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Five Stately Homes to Visit in Cornwall

Five Stately Homes

As the temperatures begin to rise, the days get longer, and the flowers start to bloom, it’s time to book a holiday at a cottage in Cornwall and explore the county’s stunning stately homes.

Downton Abbey might have come to an end, but you don’t have to live in a stately home to enjoy its history, architectural delights, and natural surroundings.

Cornwall is home to many mansions and stately homes that once belonged to the rich and privileged, but now their doors are open to everyone, and there’s no better time to visit than during the spring and summer months.

Here’s a round-up of five beautiful stately homes in Cornwall that you can visit during your cottage holiday.

Prideaux Place, Padstow

Open: Easter 27th – 31st March, 8th May to 6th October

Prideaux Place

This beautiful mansion is located on the hill above Padstow’s bustling harbour, and it is one of the oldest house in Cornwall. With fourteen generations of the Prideaux family residing at the home since it was built in 1592, it still remains a family home, and is full of historic trinkets, paintings, and furniture that date back centuries. The gardens have undergone extensive work, and you can wander around the Victorian Formal Garden with its cascading fountains and manicured lawns, stroll through the cleared woodlands, or watch deer being fed by the deerkeeper in the historic Deer Park. There’s a tea room that serves Cornish cream teas and delicious snacks.

Antony House and Garden, Torpoint

Open: Easter to end of September

Antony House and Garden

This 18th-century mansion is situated in Torpoint above the Lynher estuary which remains today as the home of the Carew Pole family and is part of the National Trust. The house boasts a collection of portraits by Sir Joshua Reynolds and you can learn about the history of the family and the land. You might recognise the house and gardens from the film Alice in Wonderland by Tim Burton, which went onto be a Hollywood blockbuster.

You can walk around the Woodland Garden and admire the magnolias and camellias, head to the unique knot garden with its intricate plants and patterns, or sit in the summer garden and breathe in the floral fragrances.

There’s a cafe where you can enjoy light refreshments including ice creams and cream teas, or you can buy a plant from the gift shop.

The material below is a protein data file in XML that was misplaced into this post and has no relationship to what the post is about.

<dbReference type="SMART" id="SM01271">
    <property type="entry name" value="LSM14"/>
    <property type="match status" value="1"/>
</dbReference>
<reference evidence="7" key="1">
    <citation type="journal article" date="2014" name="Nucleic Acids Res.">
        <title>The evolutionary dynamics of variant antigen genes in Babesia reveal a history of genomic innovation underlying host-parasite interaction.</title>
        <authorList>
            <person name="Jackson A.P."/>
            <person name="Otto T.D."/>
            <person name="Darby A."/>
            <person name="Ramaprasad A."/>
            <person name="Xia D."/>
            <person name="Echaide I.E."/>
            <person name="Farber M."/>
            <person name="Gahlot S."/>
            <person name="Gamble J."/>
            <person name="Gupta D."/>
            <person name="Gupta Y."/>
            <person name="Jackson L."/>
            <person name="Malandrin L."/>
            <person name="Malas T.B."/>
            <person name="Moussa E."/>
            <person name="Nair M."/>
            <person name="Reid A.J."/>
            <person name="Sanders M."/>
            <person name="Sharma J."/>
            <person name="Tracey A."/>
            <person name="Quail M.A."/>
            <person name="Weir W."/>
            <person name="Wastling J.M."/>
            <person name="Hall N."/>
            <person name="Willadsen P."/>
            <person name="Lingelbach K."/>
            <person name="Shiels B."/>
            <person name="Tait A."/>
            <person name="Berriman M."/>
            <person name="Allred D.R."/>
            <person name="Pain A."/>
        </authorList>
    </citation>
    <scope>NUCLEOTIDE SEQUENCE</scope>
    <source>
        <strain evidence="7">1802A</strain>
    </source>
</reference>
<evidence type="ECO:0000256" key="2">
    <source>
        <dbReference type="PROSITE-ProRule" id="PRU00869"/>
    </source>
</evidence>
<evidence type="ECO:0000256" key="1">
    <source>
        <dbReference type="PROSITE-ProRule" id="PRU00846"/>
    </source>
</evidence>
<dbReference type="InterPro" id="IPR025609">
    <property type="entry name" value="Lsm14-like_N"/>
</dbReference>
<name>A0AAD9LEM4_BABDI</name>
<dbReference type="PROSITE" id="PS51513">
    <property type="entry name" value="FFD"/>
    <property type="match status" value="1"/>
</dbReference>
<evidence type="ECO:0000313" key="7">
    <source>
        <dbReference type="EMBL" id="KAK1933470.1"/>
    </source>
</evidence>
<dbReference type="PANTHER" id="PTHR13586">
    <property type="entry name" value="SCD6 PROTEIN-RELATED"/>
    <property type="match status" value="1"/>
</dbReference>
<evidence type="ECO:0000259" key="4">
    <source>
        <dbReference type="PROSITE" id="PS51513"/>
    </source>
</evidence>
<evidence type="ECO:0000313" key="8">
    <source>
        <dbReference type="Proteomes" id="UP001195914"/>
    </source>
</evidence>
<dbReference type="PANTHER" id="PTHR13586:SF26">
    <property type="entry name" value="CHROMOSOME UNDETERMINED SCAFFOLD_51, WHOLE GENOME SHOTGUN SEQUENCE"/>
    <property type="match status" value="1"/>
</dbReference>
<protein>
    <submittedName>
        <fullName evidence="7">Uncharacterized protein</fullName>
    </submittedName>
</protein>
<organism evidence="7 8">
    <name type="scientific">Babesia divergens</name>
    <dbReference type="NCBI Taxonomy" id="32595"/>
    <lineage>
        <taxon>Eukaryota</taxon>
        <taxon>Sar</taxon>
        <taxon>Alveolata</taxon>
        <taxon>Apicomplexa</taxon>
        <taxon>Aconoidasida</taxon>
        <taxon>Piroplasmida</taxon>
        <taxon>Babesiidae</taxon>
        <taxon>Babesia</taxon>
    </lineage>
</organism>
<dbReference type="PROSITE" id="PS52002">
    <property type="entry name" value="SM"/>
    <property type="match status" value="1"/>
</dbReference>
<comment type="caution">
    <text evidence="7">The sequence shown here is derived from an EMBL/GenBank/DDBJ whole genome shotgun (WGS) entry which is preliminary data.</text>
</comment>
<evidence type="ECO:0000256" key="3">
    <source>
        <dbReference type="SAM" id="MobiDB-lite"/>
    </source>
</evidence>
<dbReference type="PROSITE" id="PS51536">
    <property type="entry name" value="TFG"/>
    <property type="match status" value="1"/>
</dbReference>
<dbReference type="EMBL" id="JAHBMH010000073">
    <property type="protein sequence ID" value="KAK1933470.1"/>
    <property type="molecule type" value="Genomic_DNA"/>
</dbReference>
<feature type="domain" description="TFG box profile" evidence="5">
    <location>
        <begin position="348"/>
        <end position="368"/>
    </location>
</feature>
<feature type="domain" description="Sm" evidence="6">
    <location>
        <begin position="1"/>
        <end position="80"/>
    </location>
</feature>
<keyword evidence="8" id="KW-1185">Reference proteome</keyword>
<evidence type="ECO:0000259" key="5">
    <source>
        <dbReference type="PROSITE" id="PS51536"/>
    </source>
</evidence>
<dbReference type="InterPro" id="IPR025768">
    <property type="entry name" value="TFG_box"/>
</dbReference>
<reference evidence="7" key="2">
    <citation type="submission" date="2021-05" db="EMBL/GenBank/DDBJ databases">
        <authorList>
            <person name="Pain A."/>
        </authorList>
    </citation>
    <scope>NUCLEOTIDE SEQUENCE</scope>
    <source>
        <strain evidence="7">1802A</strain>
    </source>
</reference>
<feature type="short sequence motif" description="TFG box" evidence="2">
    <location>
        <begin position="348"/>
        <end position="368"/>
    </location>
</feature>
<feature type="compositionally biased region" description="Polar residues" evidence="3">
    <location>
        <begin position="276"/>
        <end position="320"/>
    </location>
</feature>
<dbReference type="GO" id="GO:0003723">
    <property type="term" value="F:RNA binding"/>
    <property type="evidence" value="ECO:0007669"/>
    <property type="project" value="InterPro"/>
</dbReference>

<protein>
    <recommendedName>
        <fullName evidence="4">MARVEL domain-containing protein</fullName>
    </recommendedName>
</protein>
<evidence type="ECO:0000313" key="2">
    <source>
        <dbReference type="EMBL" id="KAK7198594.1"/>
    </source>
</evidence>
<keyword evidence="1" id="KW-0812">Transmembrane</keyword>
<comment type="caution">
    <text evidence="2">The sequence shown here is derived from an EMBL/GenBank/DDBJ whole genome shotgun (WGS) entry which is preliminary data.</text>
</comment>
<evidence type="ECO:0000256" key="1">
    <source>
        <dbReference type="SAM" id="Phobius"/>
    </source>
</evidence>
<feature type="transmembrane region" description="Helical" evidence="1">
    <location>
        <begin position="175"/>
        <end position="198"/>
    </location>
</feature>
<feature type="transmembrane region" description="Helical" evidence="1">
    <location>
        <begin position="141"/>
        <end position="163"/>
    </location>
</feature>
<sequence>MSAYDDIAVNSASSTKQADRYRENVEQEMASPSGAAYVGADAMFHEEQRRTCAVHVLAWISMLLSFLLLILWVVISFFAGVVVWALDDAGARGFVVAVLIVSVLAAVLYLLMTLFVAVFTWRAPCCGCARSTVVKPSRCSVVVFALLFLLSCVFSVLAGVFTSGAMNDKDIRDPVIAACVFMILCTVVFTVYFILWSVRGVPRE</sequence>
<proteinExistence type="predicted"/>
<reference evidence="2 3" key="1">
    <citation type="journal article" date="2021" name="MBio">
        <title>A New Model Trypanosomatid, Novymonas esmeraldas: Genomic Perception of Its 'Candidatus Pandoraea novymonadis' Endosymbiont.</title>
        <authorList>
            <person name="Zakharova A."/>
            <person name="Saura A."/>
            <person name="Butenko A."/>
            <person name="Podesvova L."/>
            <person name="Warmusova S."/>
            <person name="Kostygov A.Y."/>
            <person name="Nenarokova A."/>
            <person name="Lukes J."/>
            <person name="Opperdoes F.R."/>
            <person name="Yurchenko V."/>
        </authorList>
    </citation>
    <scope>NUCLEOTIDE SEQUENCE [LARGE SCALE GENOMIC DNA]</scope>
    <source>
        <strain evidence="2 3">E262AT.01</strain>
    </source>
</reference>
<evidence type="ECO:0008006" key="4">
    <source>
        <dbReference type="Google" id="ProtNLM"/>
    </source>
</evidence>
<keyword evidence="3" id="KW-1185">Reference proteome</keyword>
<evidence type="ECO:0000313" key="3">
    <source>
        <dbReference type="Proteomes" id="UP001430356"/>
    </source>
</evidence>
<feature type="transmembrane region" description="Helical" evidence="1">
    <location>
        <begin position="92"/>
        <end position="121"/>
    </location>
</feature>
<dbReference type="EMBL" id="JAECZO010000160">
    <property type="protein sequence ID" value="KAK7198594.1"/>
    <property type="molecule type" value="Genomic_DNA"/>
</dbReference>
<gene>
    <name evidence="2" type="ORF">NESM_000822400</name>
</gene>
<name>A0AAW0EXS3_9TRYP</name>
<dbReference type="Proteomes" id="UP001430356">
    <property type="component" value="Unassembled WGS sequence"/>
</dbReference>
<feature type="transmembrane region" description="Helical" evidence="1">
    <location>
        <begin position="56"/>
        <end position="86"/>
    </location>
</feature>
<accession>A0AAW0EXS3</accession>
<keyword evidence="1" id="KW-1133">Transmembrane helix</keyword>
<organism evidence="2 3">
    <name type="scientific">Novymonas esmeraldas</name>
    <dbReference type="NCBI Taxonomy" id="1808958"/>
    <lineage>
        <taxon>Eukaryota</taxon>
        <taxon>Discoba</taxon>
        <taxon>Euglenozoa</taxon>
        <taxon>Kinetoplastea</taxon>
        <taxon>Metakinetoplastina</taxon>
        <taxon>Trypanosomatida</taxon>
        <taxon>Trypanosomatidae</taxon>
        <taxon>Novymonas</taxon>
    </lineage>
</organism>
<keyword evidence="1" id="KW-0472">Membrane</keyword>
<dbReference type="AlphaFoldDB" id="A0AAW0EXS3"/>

Pencarrow, Bodmin

Open: March to October

Pencarrow, Bodmin

Pencarrow has been the family home of the Molesworths and their descendants for more than 500 years, and the family continues to manage the Georgina mansion and the estate.

Located in a vast valley between Bodmin and Wadebridge, Pencarrow is home to paintings by Sir Joshua Reynolds, porcelain Meissen figurines, and carved furniture.

The gardens are magnificent with more than 600 varieties of camellias and rhododendrons. There’s an Italian Garden with a quatrefoil fountain, the Memorial Garden with hydrangeas and fuchsias, and the woodland with bluebells and wild garlic.

You can grab lunch at the Peacock Cafe with homemade food, and indoor and outdoor seating, and there’s an outdoor children’s play area with a Wendy House.

Lanhydrock, Bodmin

Open – all year round. Times vary

Lanhydrock, Bodmin

This Victorian house is set in 1,000 acres of woodland near Bodmin. The country house features several servant quarters, giving you a glimpse into the lives of the “downstairs”.

There are 50 rooms to explore and learn the history of the Agar-Robartes family and their beautiful home, which was rebuilt following a fire in 1881. Encircled by gardens, the house is great for families due to the riverside walks, old woodlands, and cycle paths.

Owned by the National Trust, Lanhydrock often hosts events and fairs, and there’s a restaurant, cafe, plant centre, and gift shop.

Port Eliot

Open: End of February to end of June

Port Eliot

The unique property and grounds at Port Eliot are Grade I listed and the house is thought to have been a home for more than 1,000 years, with the site being used as a monastery from the year 937.

The house was redesigned in the 18th Century and the gardens and park were created. Located near St Germans, the estate is home to woodland areas that are full of daffodils in the spring; the 100-year-old Rhododendron Garden; the Port Eliot Gardens with fountains and summer house, ponds, and secret maze; the Orangery; and the thatched-roof boathouse which used to be a working dock.

The estate hosts the Port Eliot Festival every summer, as well as several other events between Easter and autumn.

There’s a cafe with plenty of fresh cakes, light lunches, and drinks.